They made, we ate: Portugal is an untapped gem, rich with community and culinary delight

ERICEIRA, PORTUGAL — They cooked on charcoal grills in restaurant entranceways and, in one typically narrow street, in the hallway behind the kitchen — inside the restaurant. At home, they cooked outside on grills and indoors on cooktops and ovens.

For a week straight, they made, we ate. They made, we ate. It was a small gathering of Nieman fellows from our 2010 class — nine in all, including four teenagers — but it was a hungry one and, true to form, a thirsty one, too.

The fish went by the names of salted cod, sardines and a buttery wonder called dourada. There were shellfish  too — clams, mussels and mango-sized prawns served in a garlicky sauce that was worthy of all those calories, especially when sopped with crusty Portuguese bread.

At a seaside restaurant called Furnas, named for the rocky shoals outside the restaurant, we ate a crustacean

Percebes from the Ericeira restaurant Furnas. “It tastes just like the sea.”

the Portuguese revere — a creature called percebes that looks like something out of “Alien” but tastes exactly as our marvelous hostess, Joana Gorjão Henriques, promised it would: “just like the sea.”

Because no seaside eating adventure is complete without a contribution from our surfer pal

Isabel, minding the chicken for me — and translating Celsius to Fahrenheit.

Spike, one night I made Steve Pike’s lemon chicken with the help of Joana’s sister, Isabel, a fabulous cook. We melded the flavors of South Africa and Portugal (though, I think the recipe originated with a Brit), which seemed apt for our international group.

But mostly we noshed on seafood and pork — the Portuguese are serious about their chourico and linguica — all of it locally sourced. Isabel treated us to her octopus rice, starting with a pressure cooker (sign of a very serious cook), two octopi and one half of an onion unchopped. “Believe it or not, no water,” she said. It was delicious and, like the mystery crustacean, it tasted exactly like the sea.

Dinner with Luis at his remarkable home near Ericeira.exactly like the sea.

Portuguese food is amazing, including the prices. We bought sausage and chicken from the butcher who broke the meat down in front of us, and I paid less than one euro for a dozen yellow plums at a farmer’s market. Portugal may have the third highest unemployment in Europe, behind Greece and Spain, but we saw very few signs of it, even in the inner city. At an old printing factory turned entrepreneurial center in Lisbon, a shoemaker and designer (think Danskos but funkier) told me her business was going great guns and gave me an interview about why she refuses to offshore her product for my book.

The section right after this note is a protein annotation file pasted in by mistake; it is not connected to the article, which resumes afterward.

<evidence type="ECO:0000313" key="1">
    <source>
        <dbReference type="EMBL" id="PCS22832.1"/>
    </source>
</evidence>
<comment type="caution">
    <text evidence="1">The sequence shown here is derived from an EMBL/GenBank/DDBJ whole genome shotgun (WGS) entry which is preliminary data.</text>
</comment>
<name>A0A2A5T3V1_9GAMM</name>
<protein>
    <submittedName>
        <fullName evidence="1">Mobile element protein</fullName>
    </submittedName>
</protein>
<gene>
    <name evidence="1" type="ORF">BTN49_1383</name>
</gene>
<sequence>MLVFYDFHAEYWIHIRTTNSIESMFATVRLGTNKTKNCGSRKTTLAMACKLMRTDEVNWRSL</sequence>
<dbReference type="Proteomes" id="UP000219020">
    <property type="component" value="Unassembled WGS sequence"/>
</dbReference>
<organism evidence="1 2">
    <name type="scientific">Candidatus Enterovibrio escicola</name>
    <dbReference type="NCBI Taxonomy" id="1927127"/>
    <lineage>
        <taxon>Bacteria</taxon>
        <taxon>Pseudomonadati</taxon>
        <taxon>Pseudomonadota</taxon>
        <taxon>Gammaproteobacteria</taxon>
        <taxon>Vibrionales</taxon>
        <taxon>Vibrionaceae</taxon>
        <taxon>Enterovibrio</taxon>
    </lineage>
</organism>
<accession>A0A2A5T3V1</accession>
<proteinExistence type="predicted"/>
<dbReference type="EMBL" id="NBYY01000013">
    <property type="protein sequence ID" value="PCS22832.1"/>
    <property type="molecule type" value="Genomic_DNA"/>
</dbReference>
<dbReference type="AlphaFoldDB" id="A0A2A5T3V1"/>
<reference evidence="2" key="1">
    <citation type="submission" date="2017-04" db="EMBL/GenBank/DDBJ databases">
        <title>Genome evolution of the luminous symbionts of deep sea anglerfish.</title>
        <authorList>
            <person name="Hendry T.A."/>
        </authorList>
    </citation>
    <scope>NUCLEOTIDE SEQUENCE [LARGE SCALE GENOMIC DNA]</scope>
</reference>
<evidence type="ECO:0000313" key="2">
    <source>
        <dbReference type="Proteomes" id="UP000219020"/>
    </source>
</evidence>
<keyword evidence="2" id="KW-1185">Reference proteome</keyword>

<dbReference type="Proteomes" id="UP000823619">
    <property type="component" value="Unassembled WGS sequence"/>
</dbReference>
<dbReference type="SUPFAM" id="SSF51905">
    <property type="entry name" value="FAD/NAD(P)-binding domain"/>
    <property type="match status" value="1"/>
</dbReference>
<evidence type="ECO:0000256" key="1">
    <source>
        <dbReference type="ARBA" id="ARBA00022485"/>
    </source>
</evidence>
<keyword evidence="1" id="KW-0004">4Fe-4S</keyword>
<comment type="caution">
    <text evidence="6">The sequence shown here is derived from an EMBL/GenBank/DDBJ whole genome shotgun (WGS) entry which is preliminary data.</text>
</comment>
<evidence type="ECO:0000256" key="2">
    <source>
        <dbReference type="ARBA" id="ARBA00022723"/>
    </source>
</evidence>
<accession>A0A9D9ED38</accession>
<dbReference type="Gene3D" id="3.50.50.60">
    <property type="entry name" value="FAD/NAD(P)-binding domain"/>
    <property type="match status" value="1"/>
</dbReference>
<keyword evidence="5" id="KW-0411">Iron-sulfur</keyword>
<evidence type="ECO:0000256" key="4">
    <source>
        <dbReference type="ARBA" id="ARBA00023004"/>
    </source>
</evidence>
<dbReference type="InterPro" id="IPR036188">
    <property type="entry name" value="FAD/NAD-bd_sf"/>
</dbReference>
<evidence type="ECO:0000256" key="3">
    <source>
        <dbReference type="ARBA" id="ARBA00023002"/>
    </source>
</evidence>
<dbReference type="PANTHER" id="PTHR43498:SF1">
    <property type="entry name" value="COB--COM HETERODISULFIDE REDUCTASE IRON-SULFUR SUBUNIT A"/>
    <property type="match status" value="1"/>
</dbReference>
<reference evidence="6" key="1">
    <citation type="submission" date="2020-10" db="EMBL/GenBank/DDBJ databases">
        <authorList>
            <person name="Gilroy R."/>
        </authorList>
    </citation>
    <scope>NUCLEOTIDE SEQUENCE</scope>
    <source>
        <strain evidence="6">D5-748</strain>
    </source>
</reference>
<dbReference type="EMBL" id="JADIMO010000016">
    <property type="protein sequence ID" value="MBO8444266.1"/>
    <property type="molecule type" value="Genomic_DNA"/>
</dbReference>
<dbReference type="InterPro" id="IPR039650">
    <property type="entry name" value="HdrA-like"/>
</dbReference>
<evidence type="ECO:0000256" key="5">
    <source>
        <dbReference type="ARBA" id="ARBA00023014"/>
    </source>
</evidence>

We wondered why more people don’t vacation in this largely untapped European gem. Other than the couple from Northern Virginia I met in the airport, we saw no other visiting Americans the entire week.

These are Fontinhas (translation: small fountains) from a cute little cafe called Aroma a cha in Ericeira. They look like Pastel De Natas, but owner Maria Gracio told me they were a happy invention she and her partner made by accident one day when they were missing two ingredients. “All the people said it has almonds in it or cheese, but it doesn’t,” she said, carefully leaving out what it does have in it.

You can buy a top-notch espresso and the country’s ubiquitous pastry, the custard-filled pastel de nata — for less than two euros combined. The nine of us regularly ate out for less than 10 euros each, even at A Velha Senhora, the trendy tapas restaurant in a funky Lisbon neighborhood, where we’re told a decent two-bedroom apartment rents for around 600 euros a month. (Anthony Bourdain waxed his usual profane and poetic about eating his way through Lisbon here.)

But the thing that most struck me about the Portuguese was their inclusion of family in nearly everything they do. Friday night dinners involve multiple generations of children, copious amounts of wine and, rare for our own family of four, total immersion togetherness with no cellphones or text messages mucking up the scene. In the beach village of Ericeira, where Joana’s family has summered since she was a child, kids roam the tiled, café-dotted streets at night amid a multigenerational backdrop that feels safe, secure and vibrant in an almost-big city way.

We ended up spending more time with Max, our own 18-year-old who’s soon to leave for

Max in the monastery, Mafra.

college, than we had in months, probably years. (That may have had a little bit to do with Joana’s gorgeous teenage nieces, who gathered with us most nights.)

There was also the matter of the drinking age in Portugal, where Max was legal and enjoyed more than his share of Joana’s mohitos, which she begins by crushing sliced limes with sugar in a pitcher using only a wooden spoon (a long process that explains why her biceps are tougher than squid). Her father Luis shared his ginginha, a special family-recipe liqueur he makes with morello cherries. It doesn’t taste like the sea, but sipping from the bottle he kindly sent home with us will remind me of it and his modern, architectural wonder of a home, designed by Isabel’s husband, Zé Mateus.

While we cooked and ate for hours each night, we walked it off during touring centuries-old castles and cathedrals. (Lisbon is known as the city with seven hills, and navigating its ceramic-tiled sidewalks requires total attention and sure feet.) At  a monastery in Mafra, I lit a candle in memory of a young man I’m writing about at the request of his grieving mother. In Évora, we toured the creepy but oddly comforting Capela dos Ossos, with walls covered and decorated with human skulls and bones. Life is fleeting, the bone chapel reminds us with a welcome that

Dem bones, dem bones at the Capela dos Ossos, Evora.

translates to: “We, the bones that are here, await yours.” People actually travel from abroad to get married there.